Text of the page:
An internet television program that explores the intersection of medicine and the law.

Medical Malpractice Claims and the Doctor-Patient Relationship

By Anupam B. Jena, MD, PhD to Defensive Medicine

Description

Medical Malpractice Claims and the Doctor-Patient Relationship

Our guest on Healthcare Matters is Anupam B. Jena, MD, PhD, one of the authors of the study Physician spending and subsequent risks of malpractice claims: an observational study, which was published in The BMJ in November 2015. Dr. Jena sat down with Healthcare Matters to discuss the study's results, methods and limitations as well as its implications for research on defensive medicine and healthcare spending. Dr. Jena details how the study shows a correlation between increases in physician spending and a lower likelihood for that physician to be subsequently sued for malpractice. Though the study has several limitations which are addressed during the interview, it helps to shed light on important aspects of healthcare spending, the doctor-patient relationship and the difference between appropriate healthcare spending and defensive medicine. In Part IV of our interview, we ask Dr. Jena to discuss the role of the doctor-patient relationship in medical malpractice claims. This is the fourth part of our interview with Dr. Jena. To see the full interview, click here. To view each portion of the interview separately, please use the links below.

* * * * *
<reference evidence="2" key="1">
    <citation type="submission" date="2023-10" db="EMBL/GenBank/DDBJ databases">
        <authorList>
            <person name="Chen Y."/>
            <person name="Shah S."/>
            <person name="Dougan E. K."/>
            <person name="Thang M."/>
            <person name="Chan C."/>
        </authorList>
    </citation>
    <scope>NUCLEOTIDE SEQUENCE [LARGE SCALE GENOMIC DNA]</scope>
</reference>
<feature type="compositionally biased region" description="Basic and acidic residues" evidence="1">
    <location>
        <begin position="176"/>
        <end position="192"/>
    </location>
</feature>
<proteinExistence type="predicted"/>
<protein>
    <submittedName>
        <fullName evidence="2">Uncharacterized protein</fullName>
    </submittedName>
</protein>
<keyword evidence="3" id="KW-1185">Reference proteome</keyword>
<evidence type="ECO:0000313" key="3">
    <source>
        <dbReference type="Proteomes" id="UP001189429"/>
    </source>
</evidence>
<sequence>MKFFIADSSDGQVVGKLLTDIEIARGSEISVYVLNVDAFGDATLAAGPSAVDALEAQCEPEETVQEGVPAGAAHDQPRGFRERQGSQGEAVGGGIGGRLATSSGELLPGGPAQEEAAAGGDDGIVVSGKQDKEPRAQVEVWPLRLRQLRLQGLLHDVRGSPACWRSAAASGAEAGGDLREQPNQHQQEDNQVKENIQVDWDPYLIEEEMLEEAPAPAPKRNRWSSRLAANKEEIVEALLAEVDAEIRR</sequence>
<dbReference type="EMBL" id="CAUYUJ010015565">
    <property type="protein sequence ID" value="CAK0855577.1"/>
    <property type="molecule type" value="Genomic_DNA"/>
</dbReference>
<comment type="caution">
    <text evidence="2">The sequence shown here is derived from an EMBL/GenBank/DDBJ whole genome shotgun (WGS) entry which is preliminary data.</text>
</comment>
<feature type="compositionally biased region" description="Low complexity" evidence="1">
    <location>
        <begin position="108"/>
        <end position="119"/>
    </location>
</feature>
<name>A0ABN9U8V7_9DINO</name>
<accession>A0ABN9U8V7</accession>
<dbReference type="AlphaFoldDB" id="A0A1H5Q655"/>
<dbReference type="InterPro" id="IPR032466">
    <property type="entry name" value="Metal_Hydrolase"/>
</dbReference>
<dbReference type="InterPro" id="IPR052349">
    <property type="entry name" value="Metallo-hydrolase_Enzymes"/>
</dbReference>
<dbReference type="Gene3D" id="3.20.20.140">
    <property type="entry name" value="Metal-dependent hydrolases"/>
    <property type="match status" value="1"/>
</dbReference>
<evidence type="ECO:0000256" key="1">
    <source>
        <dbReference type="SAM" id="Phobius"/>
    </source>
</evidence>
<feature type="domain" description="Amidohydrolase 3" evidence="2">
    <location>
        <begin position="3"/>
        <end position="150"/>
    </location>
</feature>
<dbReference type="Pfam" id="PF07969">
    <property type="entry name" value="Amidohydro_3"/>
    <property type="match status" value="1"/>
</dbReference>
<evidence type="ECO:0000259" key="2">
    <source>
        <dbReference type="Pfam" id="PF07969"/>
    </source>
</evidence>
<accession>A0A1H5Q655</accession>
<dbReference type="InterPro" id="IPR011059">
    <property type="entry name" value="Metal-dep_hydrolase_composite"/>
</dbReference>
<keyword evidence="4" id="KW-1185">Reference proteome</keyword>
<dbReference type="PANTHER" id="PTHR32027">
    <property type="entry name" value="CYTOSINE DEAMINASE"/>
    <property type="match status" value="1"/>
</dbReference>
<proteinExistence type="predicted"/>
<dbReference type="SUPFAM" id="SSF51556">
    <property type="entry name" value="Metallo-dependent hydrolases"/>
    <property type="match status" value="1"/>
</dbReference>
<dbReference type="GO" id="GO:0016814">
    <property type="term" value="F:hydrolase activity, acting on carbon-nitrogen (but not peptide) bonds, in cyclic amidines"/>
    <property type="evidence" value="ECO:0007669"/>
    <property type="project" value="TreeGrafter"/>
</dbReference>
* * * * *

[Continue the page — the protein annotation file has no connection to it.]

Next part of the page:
1. Does Defensive Medicine "Work"?
  2. Greater use of Resources vs. Defensive Medicine: What's the Difference?
  3. The Link between Physician Spending and Medical Malpractice Claims
  4. Medical Malpractice Claims and the Doctor-Patient Relationship
  5. Physician Spending, Patient Outcomes and Future Research
  6. How can we differentiate between defensive medicine and “good” medicine?
  7. Fee-for-Service vs. Outcome-Based Models and the Effect on Healthcare Costs
  8. Could Defensive Medicine Actually Lower Medical Malpractice Claims?
This interview is brought to you by Cunningham Group, the Medical Malpractice Insurance Specialists.

Transcript

Mike Matray: Okay. I’d like to drill down and follow up on that, because one of the beliefs within the medical liability community is a lot of times whether a physician faces a claim or not, is dependent upon his or her bedside manner or relationship with a patient. Are you saying that isn’t the case?

Dr. Jena: No, it certainly could be the case, but I think it’s really important to try to bring the best data available to bear on this issue. So that’s a hypothesis that I think has a lot of face validity. I certainly believe it, and I think few would disagree that it’s probably an important mechanism behind why patients sue doctors is the lack of a good relationship. But none the less, at the end of the day, this isn’t a theoretical question, this is an empirical question. So we’ve got to look at the data and say, “Well, what does the data bear out?” And unfortunately, there isn’t a lot of high quality data one way or the other, to support the view that it’s the quality of the relationship between a doctor and a patient that leads to lawsuits.

There is some data, but I wouldn’t call it definitive by any means. And to be fair, I wouldn’t call our own analysis to be definitive. I think what it is, is a first attempt to try to understand whether factors that many doctors argue to be important in driving their liability actually bear on the data.